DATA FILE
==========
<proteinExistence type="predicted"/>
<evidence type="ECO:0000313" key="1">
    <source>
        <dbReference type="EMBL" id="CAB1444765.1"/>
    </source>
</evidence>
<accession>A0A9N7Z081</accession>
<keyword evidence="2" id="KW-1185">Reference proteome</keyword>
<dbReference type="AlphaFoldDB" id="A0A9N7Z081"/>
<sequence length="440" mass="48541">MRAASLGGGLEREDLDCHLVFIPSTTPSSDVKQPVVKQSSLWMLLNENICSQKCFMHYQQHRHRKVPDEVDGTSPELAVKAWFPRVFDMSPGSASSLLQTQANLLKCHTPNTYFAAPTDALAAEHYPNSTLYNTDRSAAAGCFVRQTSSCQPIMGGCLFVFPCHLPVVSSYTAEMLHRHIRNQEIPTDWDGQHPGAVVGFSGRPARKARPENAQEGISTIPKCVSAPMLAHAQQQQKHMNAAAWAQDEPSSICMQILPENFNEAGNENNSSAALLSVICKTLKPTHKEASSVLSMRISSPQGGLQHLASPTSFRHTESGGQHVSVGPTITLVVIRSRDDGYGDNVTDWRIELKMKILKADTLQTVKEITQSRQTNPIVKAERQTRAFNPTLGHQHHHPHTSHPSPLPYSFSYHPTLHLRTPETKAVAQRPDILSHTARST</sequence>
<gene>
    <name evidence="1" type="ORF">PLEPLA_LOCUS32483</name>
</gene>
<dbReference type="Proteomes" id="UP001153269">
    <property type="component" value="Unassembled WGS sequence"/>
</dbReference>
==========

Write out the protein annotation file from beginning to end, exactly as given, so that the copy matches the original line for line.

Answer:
<proteinExistence type="predicted"/>
<evidence type="ECO:0000313" key="1">
    <source>
        <dbReference type="EMBL" id="CAB1444765.1"/>
    </source>
</evidence>
<accession>A0A9N7Z081</accession>
<keyword evidence="2" id="KW-1185">Reference proteome</keyword>
<dbReference type="AlphaFoldDB" id="A0A9N7Z081"/>
<sequence length="440" mass="48541">MRAASLGGGLEREDLDCHLVFIPSTTPSSDVKQPVVKQSSLWMLLNENICSQKCFMHYQQHRHRKVPDEVDGTSPELAVKAWFPRVFDMSPGSASSLLQTQANLLKCHTPNTYFAAPTDALAAEHYPNSTLYNTDRSAAAGCFVRQTSSCQPIMGGCLFVFPCHLPVVSSYTAEMLHRHIRNQEIPTDWDGQHPGAVVGFSGRPARKARPENAQEGISTIPKCVSAPMLAHAQQQQKHMNAAAWAQDEPSSICMQILPENFNEAGNENNSSAALLSVICKTLKPTHKEASSVLSMRISSPQGGLQHLASPTSFRHTESGGQHVSVGPTITLVVIRSRDDGYGDNVTDWRIELKMKILKADTLQTVKEITQSRQTNPIVKAERQTRAFNPTLGHQHHHPHTSHPSPLPYSFSYHPTLHLRTPETKAVAQRPDILSHTARST</sequence>
<gene>
    <name evidence="1" type="ORF">PLEPLA_LOCUS32483</name>
</gene>
<dbReference type="Proteomes" id="UP001153269">
    <property type="component" value="Unassembled WGS sequence"/>
</dbReference>